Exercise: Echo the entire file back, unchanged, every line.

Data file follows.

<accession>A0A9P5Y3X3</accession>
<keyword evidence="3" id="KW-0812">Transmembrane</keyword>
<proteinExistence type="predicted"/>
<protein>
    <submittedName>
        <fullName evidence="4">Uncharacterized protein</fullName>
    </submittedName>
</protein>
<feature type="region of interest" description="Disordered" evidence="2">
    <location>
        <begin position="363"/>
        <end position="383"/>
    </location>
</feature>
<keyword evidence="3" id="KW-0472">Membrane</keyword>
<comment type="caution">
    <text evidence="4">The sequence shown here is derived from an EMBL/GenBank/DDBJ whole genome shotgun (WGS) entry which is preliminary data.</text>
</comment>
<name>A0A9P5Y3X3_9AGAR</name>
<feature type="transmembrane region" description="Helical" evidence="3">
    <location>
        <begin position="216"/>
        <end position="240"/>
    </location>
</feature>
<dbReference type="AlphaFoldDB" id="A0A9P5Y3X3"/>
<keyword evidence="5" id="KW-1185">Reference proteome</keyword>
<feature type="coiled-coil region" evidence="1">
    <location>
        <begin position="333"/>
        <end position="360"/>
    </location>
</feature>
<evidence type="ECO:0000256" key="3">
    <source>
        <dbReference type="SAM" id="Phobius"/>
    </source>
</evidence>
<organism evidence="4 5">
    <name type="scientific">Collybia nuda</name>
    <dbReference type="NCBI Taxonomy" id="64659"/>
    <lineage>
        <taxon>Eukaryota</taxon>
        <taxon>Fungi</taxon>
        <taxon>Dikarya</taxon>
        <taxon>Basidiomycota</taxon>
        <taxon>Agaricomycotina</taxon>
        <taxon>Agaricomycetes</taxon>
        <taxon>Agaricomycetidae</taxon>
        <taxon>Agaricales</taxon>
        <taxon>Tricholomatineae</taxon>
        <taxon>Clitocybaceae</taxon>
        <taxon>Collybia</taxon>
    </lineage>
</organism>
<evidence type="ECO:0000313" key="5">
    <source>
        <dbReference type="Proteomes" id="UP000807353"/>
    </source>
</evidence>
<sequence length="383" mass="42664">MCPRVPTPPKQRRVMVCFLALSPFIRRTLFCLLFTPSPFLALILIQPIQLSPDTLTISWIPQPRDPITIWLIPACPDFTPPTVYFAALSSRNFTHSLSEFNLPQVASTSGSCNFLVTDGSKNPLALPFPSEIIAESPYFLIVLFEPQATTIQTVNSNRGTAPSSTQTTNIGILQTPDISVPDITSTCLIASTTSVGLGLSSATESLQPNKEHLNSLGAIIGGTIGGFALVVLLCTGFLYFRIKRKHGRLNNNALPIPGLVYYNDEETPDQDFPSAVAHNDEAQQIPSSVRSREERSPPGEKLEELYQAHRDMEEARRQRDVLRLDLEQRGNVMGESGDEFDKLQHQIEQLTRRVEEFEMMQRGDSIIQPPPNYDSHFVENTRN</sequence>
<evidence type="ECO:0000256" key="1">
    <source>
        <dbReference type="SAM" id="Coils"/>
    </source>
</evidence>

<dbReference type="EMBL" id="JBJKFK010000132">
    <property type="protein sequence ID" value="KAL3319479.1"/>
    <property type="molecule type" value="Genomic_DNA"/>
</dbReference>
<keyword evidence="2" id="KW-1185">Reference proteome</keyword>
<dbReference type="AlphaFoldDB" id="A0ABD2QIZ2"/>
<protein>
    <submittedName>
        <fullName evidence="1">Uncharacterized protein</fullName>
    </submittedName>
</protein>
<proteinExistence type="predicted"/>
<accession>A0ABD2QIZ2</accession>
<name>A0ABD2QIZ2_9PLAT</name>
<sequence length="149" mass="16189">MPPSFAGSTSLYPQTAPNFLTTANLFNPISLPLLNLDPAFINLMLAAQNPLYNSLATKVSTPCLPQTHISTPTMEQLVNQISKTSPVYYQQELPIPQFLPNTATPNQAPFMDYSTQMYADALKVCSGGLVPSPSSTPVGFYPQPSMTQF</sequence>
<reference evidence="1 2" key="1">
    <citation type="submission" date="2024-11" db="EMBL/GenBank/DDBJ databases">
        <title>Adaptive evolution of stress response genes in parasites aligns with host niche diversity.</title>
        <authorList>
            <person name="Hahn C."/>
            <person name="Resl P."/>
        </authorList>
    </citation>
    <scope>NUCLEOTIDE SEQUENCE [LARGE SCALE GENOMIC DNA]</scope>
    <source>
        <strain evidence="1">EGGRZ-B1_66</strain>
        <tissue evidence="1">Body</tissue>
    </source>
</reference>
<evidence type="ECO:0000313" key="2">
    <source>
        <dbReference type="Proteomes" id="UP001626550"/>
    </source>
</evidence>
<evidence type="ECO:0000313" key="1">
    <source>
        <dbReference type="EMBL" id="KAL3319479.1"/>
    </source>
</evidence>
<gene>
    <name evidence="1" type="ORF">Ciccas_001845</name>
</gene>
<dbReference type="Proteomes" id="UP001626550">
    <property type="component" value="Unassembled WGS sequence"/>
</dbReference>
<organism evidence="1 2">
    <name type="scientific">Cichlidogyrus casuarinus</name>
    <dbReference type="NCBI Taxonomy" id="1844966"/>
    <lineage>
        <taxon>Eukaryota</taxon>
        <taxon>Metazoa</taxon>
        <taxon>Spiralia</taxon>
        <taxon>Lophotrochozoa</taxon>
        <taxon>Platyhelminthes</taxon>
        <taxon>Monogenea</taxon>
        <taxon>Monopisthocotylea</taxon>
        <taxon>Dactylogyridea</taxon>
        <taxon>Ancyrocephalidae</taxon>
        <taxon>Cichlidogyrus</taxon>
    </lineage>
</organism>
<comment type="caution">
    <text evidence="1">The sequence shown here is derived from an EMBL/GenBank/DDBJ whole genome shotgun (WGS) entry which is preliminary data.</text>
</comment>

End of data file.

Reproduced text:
<accession>A0A9P5Y3X3</accession>
<keyword evidence="3" id="KW-0812">Transmembrane</keyword>
<proteinExistence type="predicted"/>
<protein>
    <submittedName>
        <fullName evidence="4">Uncharacterized protein</fullName>
    </submittedName>
</protein>
<feature type="region of interest" description="Disordered" evidence="2">
    <location>
        <begin position="363"/>
        <end position="383"/>
    </location>
</feature>
<keyword evidence="3" id="KW-0472">Membrane</keyword>
<comment type="caution">
    <text evidence="4">The sequence shown here is derived from an EMBL/GenBank/DDBJ whole genome shotgun (WGS) entry which is preliminary data.</text>
</comment>
<name>A0A9P5Y3X3_9AGAR</name>
<feature type="transmembrane region" description="Helical" evidence="3">
    <location>
        <begin position="216"/>
        <end position="240"/>
    </location>
</feature>
<dbReference type="AlphaFoldDB" id="A0A9P5Y3X3"/>
<keyword evidence="5" id="KW-1185">Reference proteome</keyword>
<feature type="coiled-coil region" evidence="1">
    <location>
        <begin position="333"/>
        <end position="360"/>
    </location>
</feature>
<evidence type="ECO:0000256" key="3">
    <source>
        <dbReference type="SAM" id="Phobius"/>
    </source>
</evidence>
<organism evidence="4 5">
    <name type="scientific">Collybia nuda</name>
    <dbReference type="NCBI Taxonomy" id="64659"/>
    <lineage>
        <taxon>Eukaryota</taxon>
        <taxon>Fungi</taxon>
        <taxon>Dikarya</taxon>
        <taxon>Basidiomycota</taxon>
        <taxon>Agaricomycotina</taxon>
        <taxon>Agaricomycetes</taxon>
        <taxon>Agaricomycetidae</taxon>
        <taxon>Agaricales</taxon>
        <taxon>Tricholomatineae</taxon>
        <taxon>Clitocybaceae</taxon>
        <taxon>Collybia</taxon>
    </lineage>
</organism>
<evidence type="ECO:0000313" key="5">
    <source>
        <dbReference type="Proteomes" id="UP000807353"/>
    </source>
</evidence>
<sequence length="383" mass="42664">MCPRVPTPPKQRRVMVCFLALSPFIRRTLFCLLFTPSPFLALILIQPIQLSPDTLTISWIPQPRDPITIWLIPACPDFTPPTVYFAALSSRNFTHSLSEFNLPQVASTSGSCNFLVTDGSKNPLALPFPSEIIAESPYFLIVLFEPQATTIQTVNSNRGTAPSSTQTTNIGILQTPDISVPDITSTCLIASTTSVGLGLSSATESLQPNKEHLNSLGAIIGGTIGGFALVVLLCTGFLYFRIKRKHGRLNNNALPIPGLVYYNDEETPDQDFPSAVAHNDEAQQIPSSVRSREERSPPGEKLEELYQAHRDMEEARRQRDVLRLDLEQRGNVMGESGDEFDKLQHQIEQLTRRVEEFEMMQRGDSIIQPPPNYDSHFVENTRN</sequence>
<evidence type="ECO:0000256" key="1">
    <source>
        <dbReference type="SAM" id="Coils"/>
    </source>
</evidence>

<dbReference type="EMBL" id="JBJKFK010000132">
    <property type="protein sequence ID" value="KAL3319479.1"/>
    <property type="molecule type" value="Genomic_DNA"/>
</dbReference>
<keyword evidence="2" id="KW-1185">Reference proteome</keyword>
<dbReference type="AlphaFoldDB" id="A0ABD2QIZ2"/>
<protein>
    <submittedName>
        <fullName evidence="1">Uncharacterized protein</fullName>
    </submittedName>
</protein>
<proteinExistence type="predicted"/>
<accession>A0ABD2QIZ2</accession>
<name>A0ABD2QIZ2_9PLAT</name>
<sequence length="149" mass="16189">MPPSFAGSTSLYPQTAPNFLTTANLFNPISLPLLNLDPAFINLMLAAQNPLYNSLATKVSTPCLPQTHISTPTMEQLVNQISKTSPVYYQQELPIPQFLPNTATPNQAPFMDYSTQMYADALKVCSGGLVPSPSSTPVGFYPQPSMTQF</sequence>
<reference evidence="1 2" key="1">
    <citation type="submission" date="2024-11" db="EMBL/GenBank/DDBJ databases">
        <title>Adaptive evolution of stress response genes in parasites aligns with host niche diversity.</title>
        <authorList>
            <person name="Hahn C."/>
            <person name="Resl P."/>
        </authorList>
    </citation>
    <scope>NUCLEOTIDE SEQUENCE [LARGE SCALE GENOMIC DNA]</scope>
    <source>
        <strain evidence="1">EGGRZ-B1_66</strain>
        <tissue evidence="1">Body</tissue>
    </source>
</reference>
<evidence type="ECO:0000313" key="2">
    <source>
        <dbReference type="Proteomes" id="UP001626550"/>
    </source>
</evidence>
<evidence type="ECO:0000313" key="1">
    <source>
        <dbReference type="EMBL" id="KAL3319479.1"/>
    </source>
</evidence>
<gene>
    <name evidence="1" type="ORF">Ciccas_001845</name>
</gene>
<dbReference type="Proteomes" id="UP001626550">
    <property type="component" value="Unassembled WGS sequence"/>
</dbReference>
<organism evidence="1 2">
    <name type="scientific">Cichlidogyrus casuarinus</name>
    <dbReference type="NCBI Taxonomy" id="1844966"/>
    <lineage>
        <taxon>Eukaryota</taxon>
        <taxon>Metazoa</taxon>
        <taxon>Spiralia</taxon>
        <taxon>Lophotrochozoa</taxon>
        <taxon>Platyhelminthes</taxon>
        <taxon>Monogenea</taxon>
        <taxon>Monopisthocotylea</taxon>
        <taxon>Dactylogyridea</taxon>
        <taxon>Ancyrocephalidae</taxon>
        <taxon>Cichlidogyrus</taxon>
    </lineage>
</organism>
<comment type="caution">
    <text evidence="1">The sequence shown here is derived from an EMBL/GenBank/DDBJ whole genome shotgun (WGS) entry which is preliminary data.</text>
</comment>